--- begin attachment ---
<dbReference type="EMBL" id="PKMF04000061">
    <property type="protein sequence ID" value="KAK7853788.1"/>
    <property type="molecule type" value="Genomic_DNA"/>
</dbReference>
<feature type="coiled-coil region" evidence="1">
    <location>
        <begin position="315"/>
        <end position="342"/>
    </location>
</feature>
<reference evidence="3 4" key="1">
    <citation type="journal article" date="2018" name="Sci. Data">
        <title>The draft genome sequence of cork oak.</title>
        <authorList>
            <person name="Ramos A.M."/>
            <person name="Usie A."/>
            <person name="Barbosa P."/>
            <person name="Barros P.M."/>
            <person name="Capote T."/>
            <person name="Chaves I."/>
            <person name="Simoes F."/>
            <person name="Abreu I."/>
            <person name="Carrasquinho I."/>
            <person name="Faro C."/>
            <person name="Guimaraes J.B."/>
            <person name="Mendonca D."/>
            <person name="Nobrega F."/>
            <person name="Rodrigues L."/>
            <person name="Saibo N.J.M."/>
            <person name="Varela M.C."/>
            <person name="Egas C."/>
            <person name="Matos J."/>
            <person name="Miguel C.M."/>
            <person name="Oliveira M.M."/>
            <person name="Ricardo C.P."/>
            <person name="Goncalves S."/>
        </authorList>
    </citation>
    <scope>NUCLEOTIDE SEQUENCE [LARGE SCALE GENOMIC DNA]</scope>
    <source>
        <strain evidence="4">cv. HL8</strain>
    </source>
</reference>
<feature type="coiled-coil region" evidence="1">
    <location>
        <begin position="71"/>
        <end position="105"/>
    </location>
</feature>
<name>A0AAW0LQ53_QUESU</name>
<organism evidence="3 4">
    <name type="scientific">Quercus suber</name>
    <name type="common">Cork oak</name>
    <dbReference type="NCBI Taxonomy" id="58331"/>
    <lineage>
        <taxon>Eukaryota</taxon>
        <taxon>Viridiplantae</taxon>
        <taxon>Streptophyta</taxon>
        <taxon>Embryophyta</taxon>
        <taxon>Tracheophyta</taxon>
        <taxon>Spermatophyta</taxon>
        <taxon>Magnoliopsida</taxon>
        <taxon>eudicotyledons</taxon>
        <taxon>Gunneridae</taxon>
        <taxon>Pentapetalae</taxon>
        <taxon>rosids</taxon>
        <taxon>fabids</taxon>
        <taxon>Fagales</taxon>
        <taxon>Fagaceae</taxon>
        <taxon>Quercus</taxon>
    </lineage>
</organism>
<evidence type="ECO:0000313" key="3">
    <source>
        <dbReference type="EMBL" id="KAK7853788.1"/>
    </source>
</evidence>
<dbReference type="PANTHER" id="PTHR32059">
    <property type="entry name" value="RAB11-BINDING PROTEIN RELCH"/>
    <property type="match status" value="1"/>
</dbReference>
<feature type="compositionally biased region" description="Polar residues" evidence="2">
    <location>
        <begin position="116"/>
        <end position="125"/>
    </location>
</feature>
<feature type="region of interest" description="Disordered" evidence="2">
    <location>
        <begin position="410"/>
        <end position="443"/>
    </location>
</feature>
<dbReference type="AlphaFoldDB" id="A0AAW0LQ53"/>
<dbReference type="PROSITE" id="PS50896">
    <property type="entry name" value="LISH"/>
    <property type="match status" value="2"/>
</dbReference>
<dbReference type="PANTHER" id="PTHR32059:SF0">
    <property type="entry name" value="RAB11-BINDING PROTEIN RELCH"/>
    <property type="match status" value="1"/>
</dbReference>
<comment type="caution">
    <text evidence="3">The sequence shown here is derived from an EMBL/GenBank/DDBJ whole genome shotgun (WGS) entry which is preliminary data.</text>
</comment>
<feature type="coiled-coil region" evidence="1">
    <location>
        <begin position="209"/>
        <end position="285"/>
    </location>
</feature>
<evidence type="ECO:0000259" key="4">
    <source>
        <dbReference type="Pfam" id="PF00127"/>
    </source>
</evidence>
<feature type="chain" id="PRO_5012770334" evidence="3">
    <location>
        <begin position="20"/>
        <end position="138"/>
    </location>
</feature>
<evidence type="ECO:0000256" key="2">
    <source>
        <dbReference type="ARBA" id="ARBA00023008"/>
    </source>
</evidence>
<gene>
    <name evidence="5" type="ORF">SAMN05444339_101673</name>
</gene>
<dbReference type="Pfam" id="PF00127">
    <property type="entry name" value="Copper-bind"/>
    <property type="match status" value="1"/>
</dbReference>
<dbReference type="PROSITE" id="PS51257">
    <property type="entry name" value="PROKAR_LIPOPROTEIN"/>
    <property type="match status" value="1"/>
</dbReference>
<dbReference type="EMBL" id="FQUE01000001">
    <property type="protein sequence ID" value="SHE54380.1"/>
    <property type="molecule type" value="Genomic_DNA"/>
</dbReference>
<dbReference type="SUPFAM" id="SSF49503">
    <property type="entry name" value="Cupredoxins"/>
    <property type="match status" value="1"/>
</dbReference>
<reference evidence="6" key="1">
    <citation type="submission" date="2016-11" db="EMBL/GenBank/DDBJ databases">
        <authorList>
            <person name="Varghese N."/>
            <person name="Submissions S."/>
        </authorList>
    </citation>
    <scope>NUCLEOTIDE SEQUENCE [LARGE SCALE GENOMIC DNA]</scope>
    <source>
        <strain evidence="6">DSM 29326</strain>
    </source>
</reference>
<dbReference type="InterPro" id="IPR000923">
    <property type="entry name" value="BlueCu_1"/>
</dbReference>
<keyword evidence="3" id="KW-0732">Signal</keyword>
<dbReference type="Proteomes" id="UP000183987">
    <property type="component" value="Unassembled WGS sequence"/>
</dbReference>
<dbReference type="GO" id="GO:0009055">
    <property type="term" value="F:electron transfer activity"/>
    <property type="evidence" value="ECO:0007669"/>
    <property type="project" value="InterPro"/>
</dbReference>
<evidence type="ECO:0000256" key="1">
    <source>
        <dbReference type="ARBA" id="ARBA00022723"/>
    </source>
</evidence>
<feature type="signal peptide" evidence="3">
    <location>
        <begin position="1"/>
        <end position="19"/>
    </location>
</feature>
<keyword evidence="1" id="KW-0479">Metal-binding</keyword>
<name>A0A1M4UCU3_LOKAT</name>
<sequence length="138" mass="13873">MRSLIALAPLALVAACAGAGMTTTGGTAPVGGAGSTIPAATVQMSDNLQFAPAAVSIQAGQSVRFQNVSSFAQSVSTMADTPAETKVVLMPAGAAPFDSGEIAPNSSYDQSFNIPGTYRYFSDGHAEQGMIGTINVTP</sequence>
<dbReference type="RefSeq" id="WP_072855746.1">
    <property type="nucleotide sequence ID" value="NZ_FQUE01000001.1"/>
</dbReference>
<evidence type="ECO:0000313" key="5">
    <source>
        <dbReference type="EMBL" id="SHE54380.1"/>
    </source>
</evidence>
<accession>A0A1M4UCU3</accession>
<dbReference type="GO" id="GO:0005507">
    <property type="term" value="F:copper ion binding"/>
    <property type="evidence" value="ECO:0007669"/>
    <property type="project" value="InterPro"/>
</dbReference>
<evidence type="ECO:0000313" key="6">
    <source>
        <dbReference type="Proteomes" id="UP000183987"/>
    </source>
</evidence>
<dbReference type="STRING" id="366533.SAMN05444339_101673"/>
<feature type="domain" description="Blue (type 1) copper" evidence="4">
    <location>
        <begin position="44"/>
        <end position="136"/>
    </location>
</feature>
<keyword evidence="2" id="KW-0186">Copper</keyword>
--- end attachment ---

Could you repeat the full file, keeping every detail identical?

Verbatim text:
<dbReference type="EMBL" id="PKMF04000061">
    <property type="protein sequence ID" value="KAK7853788.1"/>
    <property type="molecule type" value="Genomic_DNA"/>
</dbReference>
<feature type="coiled-coil region" evidence="1">
    <location>
        <begin position="315"/>
        <end position="342"/>
    </location>
</feature>
<reference evidence="3 4" key="1">
    <citation type="journal article" date="2018" name="Sci. Data">
        <title>The draft genome sequence of cork oak.</title>
        <authorList>
            <person name="Ramos A.M."/>
            <person name="Usie A."/>
            <person name="Barbosa P."/>
            <person name="Barros P.M."/>
            <person name="Capote T."/>
            <person name="Chaves I."/>
            <person name="Simoes F."/>
            <person name="Abreu I."/>
            <person name="Carrasquinho I."/>
            <person name="Faro C."/>
            <person name="Guimaraes J.B."/>
            <person name="Mendonca D."/>
            <person name="Nobrega F."/>
            <person name="Rodrigues L."/>
            <person name="Saibo N.J.M."/>
            <person name="Varela M.C."/>
            <person name="Egas C."/>
            <person name="Matos J."/>
            <person name="Miguel C.M."/>
            <person name="Oliveira M.M."/>
            <person name="Ricardo C.P."/>
            <person name="Goncalves S."/>
        </authorList>
    </citation>
    <scope>NUCLEOTIDE SEQUENCE [LARGE SCALE GENOMIC DNA]</scope>
    <source>
        <strain evidence="4">cv. HL8</strain>
    </source>
</reference>
<feature type="coiled-coil region" evidence="1">
    <location>
        <begin position="71"/>
        <end position="105"/>
    </location>
</feature>
<name>A0AAW0LQ53_QUESU</name>
<organism evidence="3 4">
    <name type="scientific">Quercus suber</name>
    <name type="common">Cork oak</name>
    <dbReference type="NCBI Taxonomy" id="58331"/>
    <lineage>
        <taxon>Eukaryota</taxon>
        <taxon>Viridiplantae</taxon>
        <taxon>Streptophyta</taxon>
        <taxon>Embryophyta</taxon>
        <taxon>Tracheophyta</taxon>
        <taxon>Spermatophyta</taxon>
        <taxon>Magnoliopsida</taxon>
        <taxon>eudicotyledons</taxon>
        <taxon>Gunneridae</taxon>
        <taxon>Pentapetalae</taxon>
        <taxon>rosids</taxon>
        <taxon>fabids</taxon>
        <taxon>Fagales</taxon>
        <taxon>Fagaceae</taxon>
        <taxon>Quercus</taxon>
    </lineage>
</organism>
<evidence type="ECO:0000313" key="3">
    <source>
        <dbReference type="EMBL" id="KAK7853788.1"/>
    </source>
</evidence>
<dbReference type="PANTHER" id="PTHR32059">
    <property type="entry name" value="RAB11-BINDING PROTEIN RELCH"/>
    <property type="match status" value="1"/>
</dbReference>
<feature type="compositionally biased region" description="Polar residues" evidence="2">
    <location>
        <begin position="116"/>
        <end position="125"/>
    </location>
</feature>
<feature type="region of interest" description="Disordered" evidence="2">
    <location>
        <begin position="410"/>
        <end position="443"/>
    </location>
</feature>
<dbReference type="AlphaFoldDB" id="A0AAW0LQ53"/>
<dbReference type="PROSITE" id="PS50896">
    <property type="entry name" value="LISH"/>
    <property type="match status" value="2"/>
</dbReference>
<dbReference type="PANTHER" id="PTHR32059:SF0">
    <property type="entry name" value="RAB11-BINDING PROTEIN RELCH"/>
    <property type="match status" value="1"/>
</dbReference>
<comment type="caution">
    <text evidence="3">The sequence shown here is derived from an EMBL/GenBank/DDBJ whole genome shotgun (WGS) entry which is preliminary data.</text>
</comment>
<feature type="coiled-coil region" evidence="1">
    <location>
        <begin position="209"/>
        <end position="285"/>
    </location>
</feature>
<evidence type="ECO:0000259" key="4">
    <source>
        <dbReference type="Pfam" id="PF00127"/>
    </source>
</evidence>
<feature type="chain" id="PRO_5012770334" evidence="3">
    <location>
        <begin position="20"/>
        <end position="138"/>
    </location>
</feature>
<evidence type="ECO:0000256" key="2">
    <source>
        <dbReference type="ARBA" id="ARBA00023008"/>
    </source>
</evidence>
<gene>
    <name evidence="5" type="ORF">SAMN05444339_101673</name>
</gene>
<dbReference type="Pfam" id="PF00127">
    <property type="entry name" value="Copper-bind"/>
    <property type="match status" value="1"/>
</dbReference>
<dbReference type="PROSITE" id="PS51257">
    <property type="entry name" value="PROKAR_LIPOPROTEIN"/>
    <property type="match status" value="1"/>
</dbReference>
<dbReference type="EMBL" id="FQUE01000001">
    <property type="protein sequence ID" value="SHE54380.1"/>
    <property type="molecule type" value="Genomic_DNA"/>
</dbReference>
<dbReference type="SUPFAM" id="SSF49503">
    <property type="entry name" value="Cupredoxins"/>
    <property type="match status" value="1"/>
</dbReference>
<reference evidence="6" key="1">
    <citation type="submission" date="2016-11" db="EMBL/GenBank/DDBJ databases">
        <authorList>
            <person name="Varghese N."/>
            <person name="Submissions S."/>
        </authorList>
    </citation>
    <scope>NUCLEOTIDE SEQUENCE [LARGE SCALE GENOMIC DNA]</scope>
    <source>
        <strain evidence="6">DSM 29326</strain>
    </source>
</reference>
<dbReference type="InterPro" id="IPR000923">
    <property type="entry name" value="BlueCu_1"/>
</dbReference>
<keyword evidence="3" id="KW-0732">Signal</keyword>
<dbReference type="Proteomes" id="UP000183987">
    <property type="component" value="Unassembled WGS sequence"/>
</dbReference>
<dbReference type="GO" id="GO:0009055">
    <property type="term" value="F:electron transfer activity"/>
    <property type="evidence" value="ECO:0007669"/>
    <property type="project" value="InterPro"/>
</dbReference>
<evidence type="ECO:0000256" key="1">
    <source>
        <dbReference type="ARBA" id="ARBA00022723"/>
    </source>
</evidence>
<feature type="signal peptide" evidence="3">
    <location>
        <begin position="1"/>
        <end position="19"/>
    </location>
</feature>
<keyword evidence="1" id="KW-0479">Metal-binding</keyword>
<name>A0A1M4UCU3_LOKAT</name>
<sequence length="138" mass="13873">MRSLIALAPLALVAACAGAGMTTTGGTAPVGGAGSTIPAATVQMSDNLQFAPAAVSIQAGQSVRFQNVSSFAQSVSTMADTPAETKVVLMPAGAAPFDSGEIAPNSSYDQSFNIPGTYRYFSDGHAEQGMIGTINVTP</sequence>
<dbReference type="RefSeq" id="WP_072855746.1">
    <property type="nucleotide sequence ID" value="NZ_FQUE01000001.1"/>
</dbReference>
<evidence type="ECO:0000313" key="5">
    <source>
        <dbReference type="EMBL" id="SHE54380.1"/>
    </source>
</evidence>
<accession>A0A1M4UCU3</accession>
<dbReference type="GO" id="GO:0005507">
    <property type="term" value="F:copper ion binding"/>
    <property type="evidence" value="ECO:0007669"/>
    <property type="project" value="InterPro"/>
</dbReference>
<evidence type="ECO:0000313" key="6">
    <source>
        <dbReference type="Proteomes" id="UP000183987"/>
    </source>
</evidence>
<dbReference type="STRING" id="366533.SAMN05444339_101673"/>
<feature type="domain" description="Blue (type 1) copper" evidence="4">
    <location>
        <begin position="44"/>
        <end position="136"/>
    </location>
</feature>
<keyword evidence="2" id="KW-0186">Copper</keyword>